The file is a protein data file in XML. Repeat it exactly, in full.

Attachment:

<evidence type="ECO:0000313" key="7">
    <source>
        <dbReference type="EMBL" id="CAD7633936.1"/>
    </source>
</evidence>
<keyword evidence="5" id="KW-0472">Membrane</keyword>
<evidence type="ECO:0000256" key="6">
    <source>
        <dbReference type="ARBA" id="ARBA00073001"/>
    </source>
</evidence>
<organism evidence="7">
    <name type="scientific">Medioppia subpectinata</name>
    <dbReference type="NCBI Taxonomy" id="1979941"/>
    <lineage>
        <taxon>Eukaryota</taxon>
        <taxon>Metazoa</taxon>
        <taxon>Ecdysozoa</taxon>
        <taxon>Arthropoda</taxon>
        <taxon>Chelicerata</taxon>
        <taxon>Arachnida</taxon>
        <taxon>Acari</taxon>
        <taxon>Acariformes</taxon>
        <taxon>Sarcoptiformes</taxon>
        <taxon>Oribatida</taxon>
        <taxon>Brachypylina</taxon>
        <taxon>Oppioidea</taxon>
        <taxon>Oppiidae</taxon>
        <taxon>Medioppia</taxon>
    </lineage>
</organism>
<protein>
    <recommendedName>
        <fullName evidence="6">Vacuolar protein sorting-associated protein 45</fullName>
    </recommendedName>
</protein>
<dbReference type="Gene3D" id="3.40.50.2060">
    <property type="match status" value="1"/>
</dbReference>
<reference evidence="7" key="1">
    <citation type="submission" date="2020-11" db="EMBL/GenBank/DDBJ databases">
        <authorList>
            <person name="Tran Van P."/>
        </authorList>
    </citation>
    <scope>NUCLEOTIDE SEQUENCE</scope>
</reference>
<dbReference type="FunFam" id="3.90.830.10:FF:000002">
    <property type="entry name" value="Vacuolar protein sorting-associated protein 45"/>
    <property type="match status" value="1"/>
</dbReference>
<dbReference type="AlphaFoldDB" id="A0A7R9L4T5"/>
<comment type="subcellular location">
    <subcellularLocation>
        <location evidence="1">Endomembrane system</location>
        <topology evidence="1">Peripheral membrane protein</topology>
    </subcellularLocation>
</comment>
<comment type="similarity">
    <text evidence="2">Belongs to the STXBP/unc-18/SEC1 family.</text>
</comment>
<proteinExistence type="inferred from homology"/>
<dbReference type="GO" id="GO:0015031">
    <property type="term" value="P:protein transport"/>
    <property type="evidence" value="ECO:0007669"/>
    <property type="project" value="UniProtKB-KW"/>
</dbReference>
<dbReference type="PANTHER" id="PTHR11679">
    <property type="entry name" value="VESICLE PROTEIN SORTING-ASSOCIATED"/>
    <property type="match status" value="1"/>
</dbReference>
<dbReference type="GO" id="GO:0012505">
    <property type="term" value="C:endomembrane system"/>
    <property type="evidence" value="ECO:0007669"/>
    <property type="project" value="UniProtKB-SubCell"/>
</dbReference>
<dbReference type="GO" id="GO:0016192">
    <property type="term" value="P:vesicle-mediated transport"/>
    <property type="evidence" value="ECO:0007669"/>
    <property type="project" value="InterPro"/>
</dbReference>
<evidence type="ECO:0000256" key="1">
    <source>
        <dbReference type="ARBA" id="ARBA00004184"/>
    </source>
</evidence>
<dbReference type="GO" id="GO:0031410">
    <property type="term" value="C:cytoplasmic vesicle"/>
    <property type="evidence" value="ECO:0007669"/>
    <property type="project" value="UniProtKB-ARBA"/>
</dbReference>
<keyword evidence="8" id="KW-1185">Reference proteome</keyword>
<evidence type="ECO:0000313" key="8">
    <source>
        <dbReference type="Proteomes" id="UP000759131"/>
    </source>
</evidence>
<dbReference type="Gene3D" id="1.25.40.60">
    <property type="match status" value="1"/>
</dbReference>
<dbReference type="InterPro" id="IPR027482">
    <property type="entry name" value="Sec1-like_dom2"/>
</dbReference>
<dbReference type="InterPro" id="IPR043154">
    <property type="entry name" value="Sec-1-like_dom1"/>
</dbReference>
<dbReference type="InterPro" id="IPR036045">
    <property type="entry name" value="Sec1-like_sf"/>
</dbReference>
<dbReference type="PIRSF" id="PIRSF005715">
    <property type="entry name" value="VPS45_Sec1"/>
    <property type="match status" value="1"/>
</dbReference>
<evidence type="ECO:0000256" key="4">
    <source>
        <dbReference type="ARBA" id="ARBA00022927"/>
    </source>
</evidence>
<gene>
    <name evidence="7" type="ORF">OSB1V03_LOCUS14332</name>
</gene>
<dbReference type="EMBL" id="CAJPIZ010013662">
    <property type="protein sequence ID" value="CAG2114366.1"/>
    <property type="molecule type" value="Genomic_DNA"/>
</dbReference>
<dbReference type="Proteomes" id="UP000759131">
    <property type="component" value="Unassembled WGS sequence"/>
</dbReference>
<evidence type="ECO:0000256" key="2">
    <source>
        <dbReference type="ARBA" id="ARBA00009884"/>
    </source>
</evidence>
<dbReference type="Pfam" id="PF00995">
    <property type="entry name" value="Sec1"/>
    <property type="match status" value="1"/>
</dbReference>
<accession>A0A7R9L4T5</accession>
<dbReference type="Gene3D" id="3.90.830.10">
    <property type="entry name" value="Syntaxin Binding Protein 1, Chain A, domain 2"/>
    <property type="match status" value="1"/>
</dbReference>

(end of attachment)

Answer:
<evidence type="ECO:0000313" key="7">
    <source>
        <dbReference type="EMBL" id="CAD7633936.1"/>
    </source>
</evidence>
<keyword evidence="5" id="KW-0472">Membrane</keyword>
<evidence type="ECO:0000256" key="6">
    <source>
        <dbReference type="ARBA" id="ARBA00073001"/>
    </source>
</evidence>
<organism evidence="7">
    <name type="scientific">Medioppia subpectinata</name>
    <dbReference type="NCBI Taxonomy" id="1979941"/>
    <lineage>
        <taxon>Eukaryota</taxon>
        <taxon>Metazoa</taxon>
        <taxon>Ecdysozoa</taxon>
        <taxon>Arthropoda</taxon>
        <taxon>Chelicerata</taxon>
        <taxon>Arachnida</taxon>
        <taxon>Acari</taxon>
        <taxon>Acariformes</taxon>
        <taxon>Sarcoptiformes</taxon>
        <taxon>Oribatida</taxon>
        <taxon>Brachypylina</taxon>
        <taxon>Oppioidea</taxon>
        <taxon>Oppiidae</taxon>
        <taxon>Medioppia</taxon>
    </lineage>
</organism>
<protein>
    <recommendedName>
        <fullName evidence="6">Vacuolar protein sorting-associated protein 45</fullName>
    </recommendedName>
</protein>
<dbReference type="Gene3D" id="3.40.50.2060">
    <property type="match status" value="1"/>
</dbReference>
<reference evidence="7" key="1">
    <citation type="submission" date="2020-11" db="EMBL/GenBank/DDBJ databases">
        <authorList>
            <person name="Tran Van P."/>
        </authorList>
    </citation>
    <scope>NUCLEOTIDE SEQUENCE</scope>
</reference>
<dbReference type="FunFam" id="3.90.830.10:FF:000002">
    <property type="entry name" value="Vacuolar protein sorting-associated protein 45"/>
    <property type="match status" value="1"/>
</dbReference>
<dbReference type="AlphaFoldDB" id="A0A7R9L4T5"/>
<comment type="subcellular location">
    <subcellularLocation>
        <location evidence="1">Endomembrane system</location>
        <topology evidence="1">Peripheral membrane protein</topology>
    </subcellularLocation>
</comment>
<comment type="similarity">
    <text evidence="2">Belongs to the STXBP/unc-18/SEC1 family.</text>
</comment>
<proteinExistence type="inferred from homology"/>
<dbReference type="GO" id="GO:0015031">
    <property type="term" value="P:protein transport"/>
    <property type="evidence" value="ECO:0007669"/>
    <property type="project" value="UniProtKB-KW"/>
</dbReference>
<dbReference type="PANTHER" id="PTHR11679">
    <property type="entry name" value="VESICLE PROTEIN SORTING-ASSOCIATED"/>
    <property type="match status" value="1"/>
</dbReference>
<dbReference type="GO" id="GO:0012505">
    <property type="term" value="C:endomembrane system"/>
    <property type="evidence" value="ECO:0007669"/>
    <property type="project" value="UniProtKB-SubCell"/>
</dbReference>
<dbReference type="GO" id="GO:0016192">
    <property type="term" value="P:vesicle-mediated transport"/>
    <property type="evidence" value="ECO:0007669"/>
    <property type="project" value="InterPro"/>
</dbReference>
<evidence type="ECO:0000256" key="1">
    <source>
        <dbReference type="ARBA" id="ARBA00004184"/>
    </source>
</evidence>
<dbReference type="GO" id="GO:0031410">
    <property type="term" value="C:cytoplasmic vesicle"/>
    <property type="evidence" value="ECO:0007669"/>
    <property type="project" value="UniProtKB-ARBA"/>
</dbReference>
<keyword evidence="8" id="KW-1185">Reference proteome</keyword>
<evidence type="ECO:0000313" key="8">
    <source>
        <dbReference type="Proteomes" id="UP000759131"/>
    </source>
</evidence>
<dbReference type="Gene3D" id="1.25.40.60">
    <property type="match status" value="1"/>
</dbReference>
<dbReference type="InterPro" id="IPR027482">
    <property type="entry name" value="Sec1-like_dom2"/>
</dbReference>
<dbReference type="InterPro" id="IPR043154">
    <property type="entry name" value="Sec-1-like_dom1"/>
</dbReference>
<dbReference type="InterPro" id="IPR036045">
    <property type="entry name" value="Sec1-like_sf"/>
</dbReference>
<dbReference type="PIRSF" id="PIRSF005715">
    <property type="entry name" value="VPS45_Sec1"/>
    <property type="match status" value="1"/>
</dbReference>
<evidence type="ECO:0000256" key="4">
    <source>
        <dbReference type="ARBA" id="ARBA00022927"/>
    </source>
</evidence>
<gene>
    <name evidence="7" type="ORF">OSB1V03_LOCUS14332</name>
</gene>
<dbReference type="EMBL" id="CAJPIZ010013662">
    <property type="protein sequence ID" value="CAG2114366.1"/>
    <property type="molecule type" value="Genomic_DNA"/>
</dbReference>
<dbReference type="Proteomes" id="UP000759131">
    <property type="component" value="Unassembled WGS sequence"/>
</dbReference>
<evidence type="ECO:0000256" key="2">
    <source>
        <dbReference type="ARBA" id="ARBA00009884"/>
    </source>
</evidence>
<dbReference type="Pfam" id="PF00995">
    <property type="entry name" value="Sec1"/>
    <property type="match status" value="1"/>
</dbReference>
<accession>A0A7R9L4T5</accession>
<dbReference type="Gene3D" id="3.90.830.10">
    <property type="entry name" value="Syntaxin Binding Protein 1, Chain A, domain 2"/>
    <property type="match status" value="1"/>
</dbReference>